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Kadyrov Ally Suspended From United Russia After Moscow Shooting Incident

Umar Dzhabrailov attends a Russian Federation Council session in 2006.

Wealthy Chechen businessman Umar Dzhabrailov has been suspended from the ruling United Russia party and charged with hooliganism after allegedly firing into the ceiling of his luxury Moscow hotel room during the early hours of August 30.

There is bound to be speculation over whether the charge will stick, however, given the 59-year-old Dzhabrailov's close ties to Chechen Republic head Ramzan Kadyrov and the Russian Interior Ministry (the pistol he used was a gift from former Interior Minister Rashid Nurgaliyev, according to the Russian daily Kommersant).

Russian media report that Dzhabrailov fired into the ceiling of his hotel room in a fit of rage when the meal he had ordered from room service was brought not by a uniformed waiter but by a member of the cleaning staff. Dzhabrailov, for his part, says he pressed the trigger involuntarily during a moment of nervous tension.

He was taken to the local police precinct, charged, and released on assurance that he not try to leave the country. It is not clear whether he was questioned about a white powder, reportedly found in the room, which is said to be under analysis.

According to a brief biography compiled by the news portal Caucasian Knot, Dzhabrailov quit high school at the age of 15 and studied for three years as an apprentice furrier at a technical school in Moscow before his military service with the Strategic Rocket Forces. Having been talent-spotted by the Soviet Interior Ministry, he then entered the economic faculty of the prestigious Moscow State Institute of International Affairs (MGIMO), graduating in 1985.

Dzhabrailov began his business career in 1989 as a representative in Moscow of various Western companies. In 1992 he founded an oil company, Danako. He was also a partner in a Moscow hotel joint venture with U.S. businessman Paul Tatum, who was gunned down in the Moscow subway in November 1996 in what had the hallmarks of a contract killing. While Tatum had publicly accused Dzhabrailov of trying to blackmail him, no evidence emerged linking Dzhabrailov to the murder. He was nonetheless barred entrance to the United States.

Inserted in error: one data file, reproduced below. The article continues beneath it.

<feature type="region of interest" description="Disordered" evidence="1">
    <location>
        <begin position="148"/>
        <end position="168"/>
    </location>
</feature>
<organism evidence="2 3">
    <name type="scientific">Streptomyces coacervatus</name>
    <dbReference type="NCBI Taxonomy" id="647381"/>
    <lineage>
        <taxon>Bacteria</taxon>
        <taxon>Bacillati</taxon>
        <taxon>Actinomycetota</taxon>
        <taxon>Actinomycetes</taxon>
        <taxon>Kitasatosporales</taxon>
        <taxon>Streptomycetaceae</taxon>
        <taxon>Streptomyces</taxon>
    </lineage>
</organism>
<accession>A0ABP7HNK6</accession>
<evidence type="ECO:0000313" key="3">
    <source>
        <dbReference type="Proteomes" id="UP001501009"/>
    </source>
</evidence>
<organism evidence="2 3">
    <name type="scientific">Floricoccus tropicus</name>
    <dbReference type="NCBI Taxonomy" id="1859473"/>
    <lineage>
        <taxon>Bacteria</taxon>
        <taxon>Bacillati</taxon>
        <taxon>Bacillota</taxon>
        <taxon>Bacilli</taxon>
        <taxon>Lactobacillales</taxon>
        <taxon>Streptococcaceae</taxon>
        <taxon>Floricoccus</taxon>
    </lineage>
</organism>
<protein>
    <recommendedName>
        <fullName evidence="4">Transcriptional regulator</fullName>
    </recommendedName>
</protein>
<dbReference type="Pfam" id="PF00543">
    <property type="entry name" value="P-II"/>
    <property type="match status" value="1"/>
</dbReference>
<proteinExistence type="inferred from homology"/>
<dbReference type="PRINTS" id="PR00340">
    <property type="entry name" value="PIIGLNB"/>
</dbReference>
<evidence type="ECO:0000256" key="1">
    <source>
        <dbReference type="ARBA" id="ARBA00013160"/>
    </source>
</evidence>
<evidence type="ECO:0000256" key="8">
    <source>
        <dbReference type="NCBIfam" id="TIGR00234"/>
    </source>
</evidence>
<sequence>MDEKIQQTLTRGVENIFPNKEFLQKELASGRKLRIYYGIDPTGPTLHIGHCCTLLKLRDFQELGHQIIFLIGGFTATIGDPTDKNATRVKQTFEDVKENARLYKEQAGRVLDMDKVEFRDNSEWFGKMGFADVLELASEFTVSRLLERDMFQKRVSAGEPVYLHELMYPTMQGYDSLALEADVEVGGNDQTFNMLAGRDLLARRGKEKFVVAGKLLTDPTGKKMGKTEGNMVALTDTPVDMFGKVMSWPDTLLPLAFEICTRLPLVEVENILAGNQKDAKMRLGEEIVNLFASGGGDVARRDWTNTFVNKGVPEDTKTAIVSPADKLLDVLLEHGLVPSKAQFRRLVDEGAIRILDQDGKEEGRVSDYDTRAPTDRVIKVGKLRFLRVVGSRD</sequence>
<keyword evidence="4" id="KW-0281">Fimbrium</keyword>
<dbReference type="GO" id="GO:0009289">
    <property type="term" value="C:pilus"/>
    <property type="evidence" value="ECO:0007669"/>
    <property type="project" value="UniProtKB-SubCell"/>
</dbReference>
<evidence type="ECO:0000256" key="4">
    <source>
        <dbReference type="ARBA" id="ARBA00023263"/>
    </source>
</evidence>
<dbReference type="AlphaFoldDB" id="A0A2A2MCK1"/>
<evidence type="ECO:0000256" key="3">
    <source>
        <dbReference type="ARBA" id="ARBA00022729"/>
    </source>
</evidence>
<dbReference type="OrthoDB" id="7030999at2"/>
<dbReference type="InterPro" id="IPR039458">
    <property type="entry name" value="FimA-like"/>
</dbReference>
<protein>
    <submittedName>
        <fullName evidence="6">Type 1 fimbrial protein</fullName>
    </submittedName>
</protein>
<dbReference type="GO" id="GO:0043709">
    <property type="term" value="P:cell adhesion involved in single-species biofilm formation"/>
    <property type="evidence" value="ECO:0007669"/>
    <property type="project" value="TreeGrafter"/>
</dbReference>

With the apparent backing of the Moscow municipal council, Dzhabrailov subsequently expanded his business empire, acquiring shares in the Rossiisky Kapital bank and becoming president of the Plaza Group, owner and manager of a number of Moscow companies in the service sectors.

In early 2000, Dzhabrailov ran in the election in which Vladimir Putin was first elected Russian president, placing last of the 11 candidates, with less than 1 percent of the vote. Dzhabrailov nonetheless professed himself glad to have fulfilled his duty before Allah by demonstrating to the world by the mere fact of running for president that claims of a genocide against Chechens were totally untrue.

That statement would have endeared Dzhabrailov both to Putin and to Kadyrov's father, Akhmad-hadzhi Kadyrov, a former Chechen mufti whom Putin installed as Chechnya's leader in the summer of 2000.

It is presumably as a reward for his financial support to his war-ravaged homeland that Dzhabrailov was named in January 2004 as one of Chechnya's two representatives in the Federation Council, the upper chamber of the Russian parliament. Dzhabrailov was confirmed in that position for a second term in 2007 by Ramzan Kadyrov, who by that time had been maneuvered by Putin into the post of Chechen Republic president, Akhmad-hadzhi having been killed in a bombing in May 2004.

But in 2009, Dzhabrailov was constrained to "resign voluntarily" as senator to make way for another Kadyrov protégé, Suleyman Geremeyev, who has indirect ties to the man suspected of masterminding the murder in February 2015 of Russian oppositionist Boris Nemtsov. Chechnya's other senator, Ziyad Sabsabi, told Caucasian Knot that Dzhabrailov had decided to devote himself full-time to his business interests. But Moscow-based Chechen politician and businessman Malik Saidulayev was quoted by the Russian daily Kommersant as saying that "no senator steps down prematurely."

Kadyrov nonetheless publicly praised Dzhabrailov for his role in financing reconstruction of Chechnya's war-shattered infrastructure, declaring that during those years "he did everything he could for Chechnya and its people," Caucasian Knot reported on October 7, 2009.

Dzhabrailov was one of the founders in 2005 of the short-lived Russian Islamic Heritage movement, and he served together with then-Tatarstan President Mintimer Shaimiyev on its oversight committee until its demise. (Dzhabrailov's younger brother Khuseyn served as its chairman.)

From 2009-13 Dzhabrailov was an adviser to Russian presidential aide Sergei Prikhodko. He is currently deputy chairman of the Russian-Arab Business Council and president of the Russia-Qatar Business Council.

The views expressed in this blog post do not necessarily reflect those of RFE/RL

About This Blog

This blog presents analyst Liz Fuller's personal take on events in the region, following on from her work in the "RFE/RL Caucasus Report." It also aims, to borrow a metaphor from Tom de Waal, to act as a smoke detector, focusing attention on potential conflict situations and crises throughout the region. The views are the author's own and do not represent those of RFE/RL.


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